Life can be scary. You and I may not have to face off against humongous monsters that gnash their terrible teeth and roll their terrible eyes and show their terrible claws, but we cope with loneliness. We lose friends. We get angry. And all that happens before we reach the fourth grade.
Where the Wild Things Are knows this. Director Spike Jonze outdoes himself with his latest: the best scenes are poignant and intimate without sacrificing Jonze’s quirky style of filmmaking or becoming uncomfortably voyeuristic. Karen O’s splendid score ebbs and flows in unison with the characters’ oscillating emotions. But ultimately, the film succeeds because Jonze and screenwriter Dave Eggers don’t stray from the their source material.
Originally published in 1963, Maurice Sendak’s Where the Wild Things Are is about a boy named Max, who—with the help of an active imagination and a wolf suit—makes mischief, gets punished, travels to the island of the wild things where he rules as king, misses his family and returns home to find dinner waiting for him. Initially banned for its dark content, today Sendak’s book is widely acknowledged as a classic children’s story.
Thankfully, Jonze and Eggers worked within Sendak’s original framework to create the rarest of rarities in the children’s film genre—an honest depiction of what it’s like to be a kid. Where the Wild Things Are isn’t better than the book, and nobody should expect it to be, but it somehow manages to turn ten sentences into a captivating 94 minutes.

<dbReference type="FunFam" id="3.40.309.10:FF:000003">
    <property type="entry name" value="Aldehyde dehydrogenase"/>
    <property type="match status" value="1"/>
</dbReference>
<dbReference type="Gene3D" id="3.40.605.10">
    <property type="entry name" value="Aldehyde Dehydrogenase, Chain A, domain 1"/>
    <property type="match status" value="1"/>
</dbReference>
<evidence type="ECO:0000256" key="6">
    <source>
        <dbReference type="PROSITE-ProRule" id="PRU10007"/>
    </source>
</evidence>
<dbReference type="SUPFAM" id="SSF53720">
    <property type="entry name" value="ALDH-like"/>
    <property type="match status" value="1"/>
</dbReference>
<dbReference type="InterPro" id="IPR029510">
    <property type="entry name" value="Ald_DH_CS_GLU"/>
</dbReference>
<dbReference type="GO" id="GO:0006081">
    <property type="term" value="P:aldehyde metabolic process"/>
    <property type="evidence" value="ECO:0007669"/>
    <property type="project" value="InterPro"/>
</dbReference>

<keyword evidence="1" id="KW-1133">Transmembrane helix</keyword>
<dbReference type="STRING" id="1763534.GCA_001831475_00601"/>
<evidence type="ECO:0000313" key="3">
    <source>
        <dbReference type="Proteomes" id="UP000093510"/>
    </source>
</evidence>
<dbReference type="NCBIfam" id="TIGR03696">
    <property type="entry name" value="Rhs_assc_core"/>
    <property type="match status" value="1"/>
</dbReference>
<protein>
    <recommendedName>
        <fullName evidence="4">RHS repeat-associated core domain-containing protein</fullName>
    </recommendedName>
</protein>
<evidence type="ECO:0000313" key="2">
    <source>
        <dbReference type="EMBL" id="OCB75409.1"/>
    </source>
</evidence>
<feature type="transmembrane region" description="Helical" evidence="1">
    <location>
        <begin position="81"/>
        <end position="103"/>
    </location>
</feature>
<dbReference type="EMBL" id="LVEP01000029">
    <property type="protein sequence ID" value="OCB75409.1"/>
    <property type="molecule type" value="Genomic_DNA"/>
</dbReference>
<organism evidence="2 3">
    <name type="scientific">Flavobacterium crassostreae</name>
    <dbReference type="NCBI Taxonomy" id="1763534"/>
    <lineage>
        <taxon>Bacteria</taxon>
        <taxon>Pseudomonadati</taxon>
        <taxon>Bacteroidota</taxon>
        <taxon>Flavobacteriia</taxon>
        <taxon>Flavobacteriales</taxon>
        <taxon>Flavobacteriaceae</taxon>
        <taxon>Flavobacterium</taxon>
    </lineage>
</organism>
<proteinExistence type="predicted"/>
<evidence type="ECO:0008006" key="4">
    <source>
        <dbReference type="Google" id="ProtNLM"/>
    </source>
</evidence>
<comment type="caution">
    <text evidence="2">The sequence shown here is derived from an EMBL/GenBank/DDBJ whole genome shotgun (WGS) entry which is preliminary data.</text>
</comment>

Max (Max Records) now has a teenage sister named Claire (Pepita Emmerichs), who distances herself from the family with her gloomy attitude, and a divorced mother (Catherine Keener) who struggles to support her family financially. The wild things—menacing creatures in the book—are given names like Ira (Forest Whitaker) and Douglas (Chris Cooper), as well as distinct personalities. Carol (James Gandolfini), KW (Lauren Ambrose), and Alexander (Paul Dano) stand out not as wild things, but as characters who struggle with the concepts of friendship and abandonment. Where the Wild Things Are is an entirely realistic film—an odd thing to say for something that involves hairy, horned beasts, but it’s true.
In between wild rumpuses and sleeping in piles and dirt clod fights and whatnot, a child’s life can be confusing. Like Max in his sailboat, a young kid can be left adrift between his family and his imagination—alone, but not necessarily afraid. It’s alright to be afraid of wild things—at least before they crown you king. Until then, put on your wolf suit, howl your loudest howl, and look forward to a warm dinner when you get home—maybe life isn’t so scary after all.